Goethe once wrote to a friend, “If I had more time, I’d have sent you a shorter letter.” Here’s why.
Hemingway’s prose is ‘ordinary’, but you can’t help keep reading on and on and on… It looks simple until you try it. Look at how he does it. Crisp, direct and engaging. He makes long sentences short, mundane subjects interesting, clips along at a nice pace, without losing the thread. You can use these techniques […]
I need your advice. Someone has left a fairly negative comment on my blog. What should I do? Approve or Delete? The reason I ask is this. I want people to give their opinion and, even if it offends me in some ways—let’s say they made some sarcastic remarks or found a typo—I’d still approve […]
Jakob Nielsen warns us that users hate change. He recommends that “it’s best to stay with a familiar design and evolve it gradually. In the long run, however, incrementalism eventually destroys cohesiveness, calling for a new UI architecture. ” You often hear design team members (or their management) say, “We need a fresh design.” This […]
Ben Parr (Mashable) asks: “Say your project manager comes to you with his proposal that will be going out to investors, business partners, and potential clients. Then you find that your manager has used “4” instead of “four”, “r” instead of “are”, and abbreviations such as lol, atm, and idk. How would you react? “
I’ve been asked to prepare a set of guidelines for Twitter by a company I used to work for in Sacramento. They’re a well-established financial services firm and are struggling to get a handle on how best to approach this. What’s the balance between allowing employees to use it as their discretion while also protecting the company from legal issues and other possible negative fallout if/when an employee rants or discusses company business on Twitter? I should stress that they want their employees to use Twitter (within reason) but are a bit nervous. Remember they want to create guidelines – not rules.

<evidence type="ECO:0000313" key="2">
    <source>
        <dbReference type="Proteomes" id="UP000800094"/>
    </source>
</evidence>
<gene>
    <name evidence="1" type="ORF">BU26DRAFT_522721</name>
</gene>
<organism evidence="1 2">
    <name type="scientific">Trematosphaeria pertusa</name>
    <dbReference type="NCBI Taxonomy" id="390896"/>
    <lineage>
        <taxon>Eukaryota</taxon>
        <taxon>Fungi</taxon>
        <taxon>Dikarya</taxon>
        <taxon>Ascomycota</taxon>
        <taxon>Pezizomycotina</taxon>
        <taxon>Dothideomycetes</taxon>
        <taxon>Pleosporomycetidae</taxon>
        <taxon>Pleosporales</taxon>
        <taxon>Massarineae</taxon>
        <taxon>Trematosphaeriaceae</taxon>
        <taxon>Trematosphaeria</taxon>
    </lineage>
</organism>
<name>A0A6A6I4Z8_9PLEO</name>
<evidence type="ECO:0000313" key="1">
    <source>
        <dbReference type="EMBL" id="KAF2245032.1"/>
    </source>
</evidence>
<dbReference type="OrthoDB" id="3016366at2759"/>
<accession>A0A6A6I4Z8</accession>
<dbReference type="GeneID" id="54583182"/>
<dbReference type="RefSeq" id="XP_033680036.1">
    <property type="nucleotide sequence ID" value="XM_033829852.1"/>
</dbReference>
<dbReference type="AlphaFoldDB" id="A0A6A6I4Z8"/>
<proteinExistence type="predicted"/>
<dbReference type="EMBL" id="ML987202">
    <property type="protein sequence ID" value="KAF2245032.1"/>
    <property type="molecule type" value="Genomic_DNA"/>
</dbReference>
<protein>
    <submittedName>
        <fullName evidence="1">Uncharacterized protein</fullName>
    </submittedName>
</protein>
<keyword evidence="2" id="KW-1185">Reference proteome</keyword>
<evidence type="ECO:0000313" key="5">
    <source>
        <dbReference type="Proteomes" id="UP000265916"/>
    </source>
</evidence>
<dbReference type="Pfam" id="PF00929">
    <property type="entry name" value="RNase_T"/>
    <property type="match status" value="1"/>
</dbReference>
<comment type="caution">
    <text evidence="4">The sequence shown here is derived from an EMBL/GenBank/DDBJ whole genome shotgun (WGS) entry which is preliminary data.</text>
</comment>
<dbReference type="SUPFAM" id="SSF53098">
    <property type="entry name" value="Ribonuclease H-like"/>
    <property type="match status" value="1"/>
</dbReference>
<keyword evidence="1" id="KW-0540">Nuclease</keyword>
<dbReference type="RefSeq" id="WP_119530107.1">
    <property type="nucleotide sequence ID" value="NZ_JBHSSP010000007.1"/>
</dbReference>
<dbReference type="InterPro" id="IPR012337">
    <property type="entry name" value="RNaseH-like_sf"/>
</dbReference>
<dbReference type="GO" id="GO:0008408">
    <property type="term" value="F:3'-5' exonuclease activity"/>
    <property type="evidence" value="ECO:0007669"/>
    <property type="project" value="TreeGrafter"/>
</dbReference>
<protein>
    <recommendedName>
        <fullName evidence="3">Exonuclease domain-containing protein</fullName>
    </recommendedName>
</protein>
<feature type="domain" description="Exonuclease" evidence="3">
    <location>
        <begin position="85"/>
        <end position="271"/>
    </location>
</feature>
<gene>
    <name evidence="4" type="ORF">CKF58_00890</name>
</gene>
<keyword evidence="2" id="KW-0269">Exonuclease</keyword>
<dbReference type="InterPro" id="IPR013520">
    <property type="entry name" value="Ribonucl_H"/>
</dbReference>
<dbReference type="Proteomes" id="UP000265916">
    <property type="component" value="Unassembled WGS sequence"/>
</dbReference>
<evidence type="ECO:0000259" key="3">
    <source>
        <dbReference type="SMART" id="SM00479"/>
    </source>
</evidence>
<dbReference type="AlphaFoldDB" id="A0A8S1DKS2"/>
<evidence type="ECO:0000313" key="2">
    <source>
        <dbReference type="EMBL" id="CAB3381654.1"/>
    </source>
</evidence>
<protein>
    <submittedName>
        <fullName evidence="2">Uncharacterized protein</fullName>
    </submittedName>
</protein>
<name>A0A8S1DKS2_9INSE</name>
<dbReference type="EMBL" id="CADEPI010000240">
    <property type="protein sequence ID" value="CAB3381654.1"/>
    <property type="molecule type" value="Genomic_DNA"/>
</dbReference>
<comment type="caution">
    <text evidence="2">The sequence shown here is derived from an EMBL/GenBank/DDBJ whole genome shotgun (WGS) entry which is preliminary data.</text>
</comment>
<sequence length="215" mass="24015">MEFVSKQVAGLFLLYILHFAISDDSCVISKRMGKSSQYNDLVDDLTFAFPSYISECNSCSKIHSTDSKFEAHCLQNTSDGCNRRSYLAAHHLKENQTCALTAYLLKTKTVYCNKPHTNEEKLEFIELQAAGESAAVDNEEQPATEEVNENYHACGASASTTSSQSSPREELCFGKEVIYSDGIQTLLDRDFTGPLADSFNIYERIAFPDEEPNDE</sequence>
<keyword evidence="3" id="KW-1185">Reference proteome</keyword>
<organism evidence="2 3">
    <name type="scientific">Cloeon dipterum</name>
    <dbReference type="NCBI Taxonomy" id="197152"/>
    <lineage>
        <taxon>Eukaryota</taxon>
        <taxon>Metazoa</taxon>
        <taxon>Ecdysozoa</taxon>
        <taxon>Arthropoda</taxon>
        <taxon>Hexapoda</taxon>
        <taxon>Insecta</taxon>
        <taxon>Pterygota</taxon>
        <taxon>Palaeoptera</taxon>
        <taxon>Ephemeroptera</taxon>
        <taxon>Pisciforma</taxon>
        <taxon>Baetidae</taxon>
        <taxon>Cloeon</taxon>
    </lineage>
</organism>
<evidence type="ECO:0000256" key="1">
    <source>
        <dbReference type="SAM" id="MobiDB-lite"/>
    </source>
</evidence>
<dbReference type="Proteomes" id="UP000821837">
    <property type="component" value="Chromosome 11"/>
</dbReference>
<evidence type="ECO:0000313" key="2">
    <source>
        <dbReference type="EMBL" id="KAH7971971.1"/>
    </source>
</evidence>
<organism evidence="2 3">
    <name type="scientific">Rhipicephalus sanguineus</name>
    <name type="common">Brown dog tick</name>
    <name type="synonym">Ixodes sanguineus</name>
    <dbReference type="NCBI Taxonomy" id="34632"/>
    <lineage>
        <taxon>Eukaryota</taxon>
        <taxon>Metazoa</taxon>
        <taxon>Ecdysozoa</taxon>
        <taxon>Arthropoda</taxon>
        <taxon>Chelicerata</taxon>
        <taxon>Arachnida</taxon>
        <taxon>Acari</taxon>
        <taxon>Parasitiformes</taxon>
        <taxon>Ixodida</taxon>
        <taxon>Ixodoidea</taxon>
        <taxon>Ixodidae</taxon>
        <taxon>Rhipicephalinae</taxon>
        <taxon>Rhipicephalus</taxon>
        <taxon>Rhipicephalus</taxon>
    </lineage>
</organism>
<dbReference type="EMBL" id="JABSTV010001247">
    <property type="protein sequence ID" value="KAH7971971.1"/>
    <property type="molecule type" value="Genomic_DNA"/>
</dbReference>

What’s the best style guide to use? I use Microsoft’s technical publications guide for my technical documents but have started to use The Chicago Manual of Style online. It’s been a while since I visited the site and there has been some very nice features added. Like the site says: Welcome to The Chicago Manual of Style Online—the indispensable online reference for all who work with words. For professional writers, book-mark this!
Writing your first Standard Operating Procedure (SOP) can be a daunting task. Before I left for Japan I managed to get some words over to Carlos. Here’s a few ideas I had. What do you think I should add?